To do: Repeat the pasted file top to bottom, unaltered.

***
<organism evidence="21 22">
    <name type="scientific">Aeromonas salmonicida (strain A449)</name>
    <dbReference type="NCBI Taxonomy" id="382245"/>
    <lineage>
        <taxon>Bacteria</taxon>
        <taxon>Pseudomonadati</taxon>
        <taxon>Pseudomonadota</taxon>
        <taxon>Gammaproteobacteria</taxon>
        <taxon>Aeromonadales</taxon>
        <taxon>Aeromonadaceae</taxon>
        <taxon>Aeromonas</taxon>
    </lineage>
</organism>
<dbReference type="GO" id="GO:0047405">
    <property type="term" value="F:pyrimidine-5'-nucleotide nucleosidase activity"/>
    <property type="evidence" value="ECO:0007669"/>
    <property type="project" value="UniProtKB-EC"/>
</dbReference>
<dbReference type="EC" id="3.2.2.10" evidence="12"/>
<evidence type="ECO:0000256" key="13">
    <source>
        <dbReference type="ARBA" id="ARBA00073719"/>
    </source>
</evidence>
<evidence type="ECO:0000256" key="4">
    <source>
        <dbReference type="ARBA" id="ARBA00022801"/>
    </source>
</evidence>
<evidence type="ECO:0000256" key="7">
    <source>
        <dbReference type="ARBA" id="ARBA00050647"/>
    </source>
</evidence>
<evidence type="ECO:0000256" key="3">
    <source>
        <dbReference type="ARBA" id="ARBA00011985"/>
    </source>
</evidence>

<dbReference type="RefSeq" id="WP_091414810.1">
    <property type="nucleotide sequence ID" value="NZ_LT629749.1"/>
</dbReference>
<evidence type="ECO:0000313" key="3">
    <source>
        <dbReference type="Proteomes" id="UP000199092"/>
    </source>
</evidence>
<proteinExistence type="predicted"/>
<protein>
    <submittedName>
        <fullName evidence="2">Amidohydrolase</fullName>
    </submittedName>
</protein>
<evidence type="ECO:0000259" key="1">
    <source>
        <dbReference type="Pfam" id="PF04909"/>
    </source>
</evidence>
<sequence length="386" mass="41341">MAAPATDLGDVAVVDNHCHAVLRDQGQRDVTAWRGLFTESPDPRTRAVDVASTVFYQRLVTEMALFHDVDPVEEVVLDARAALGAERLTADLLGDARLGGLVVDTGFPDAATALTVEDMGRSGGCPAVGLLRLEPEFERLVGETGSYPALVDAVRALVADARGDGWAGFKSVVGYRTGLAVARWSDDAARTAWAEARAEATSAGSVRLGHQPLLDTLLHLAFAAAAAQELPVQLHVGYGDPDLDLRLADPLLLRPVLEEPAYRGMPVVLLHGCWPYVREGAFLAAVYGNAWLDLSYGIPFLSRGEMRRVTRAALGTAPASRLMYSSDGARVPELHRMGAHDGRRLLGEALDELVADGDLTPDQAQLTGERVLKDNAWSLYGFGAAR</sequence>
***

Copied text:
<organism evidence="21 22">
    <name type="scientific">Aeromonas salmonicida (strain A449)</name>
    <dbReference type="NCBI Taxonomy" id="382245"/>
    <lineage>
        <taxon>Bacteria</taxon>
        <taxon>Pseudomonadati</taxon>
        <taxon>Pseudomonadota</taxon>
        <taxon>Gammaproteobacteria</taxon>
        <taxon>Aeromonadales</taxon>
        <taxon>Aeromonadaceae</taxon>
        <taxon>Aeromonas</taxon>
    </lineage>
</organism>
<dbReference type="GO" id="GO:0047405">
    <property type="term" value="F:pyrimidine-5'-nucleotide nucleosidase activity"/>
    <property type="evidence" value="ECO:0007669"/>
    <property type="project" value="UniProtKB-EC"/>
</dbReference>
<dbReference type="EC" id="3.2.2.10" evidence="12"/>
<evidence type="ECO:0000256" key="13">
    <source>
        <dbReference type="ARBA" id="ARBA00073719"/>
    </source>
</evidence>
<evidence type="ECO:0000256" key="4">
    <source>
        <dbReference type="ARBA" id="ARBA00022801"/>
    </source>
</evidence>
<evidence type="ECO:0000256" key="7">
    <source>
        <dbReference type="ARBA" id="ARBA00050647"/>
    </source>
</evidence>
<evidence type="ECO:0000256" key="3">
    <source>
        <dbReference type="ARBA" id="ARBA00011985"/>
    </source>
</evidence>

<dbReference type="RefSeq" id="WP_091414810.1">
    <property type="nucleotide sequence ID" value="NZ_LT629749.1"/>
</dbReference>
<evidence type="ECO:0000313" key="3">
    <source>
        <dbReference type="Proteomes" id="UP000199092"/>
    </source>
</evidence>
<proteinExistence type="predicted"/>
<protein>
    <submittedName>
        <fullName evidence="2">Amidohydrolase</fullName>
    </submittedName>
</protein>
<evidence type="ECO:0000259" key="1">
    <source>
        <dbReference type="Pfam" id="PF04909"/>
    </source>
</evidence>
<sequence length="386" mass="41341">MAAPATDLGDVAVVDNHCHAVLRDQGQRDVTAWRGLFTESPDPRTRAVDVASTVFYQRLVTEMALFHDVDPVEEVVLDARAALGAERLTADLLGDARLGGLVVDTGFPDAATALTVEDMGRSGGCPAVGLLRLEPEFERLVGETGSYPALVDAVRALVADARGDGWAGFKSVVGYRTGLAVARWSDDAARTAWAEARAEATSAGSVRLGHQPLLDTLLHLAFAAAAAQELPVQLHVGYGDPDLDLRLADPLLLRPVLEEPAYRGMPVVLLHGCWPYVREGAFLAAVYGNAWLDLSYGIPFLSRGEMRRVTRAALGTAPASRLMYSSDGARVPELHRMGAHDGRRLLGEALDELVADGDLTPDQAQLTGERVLKDNAWSLYGFGAAR</sequence>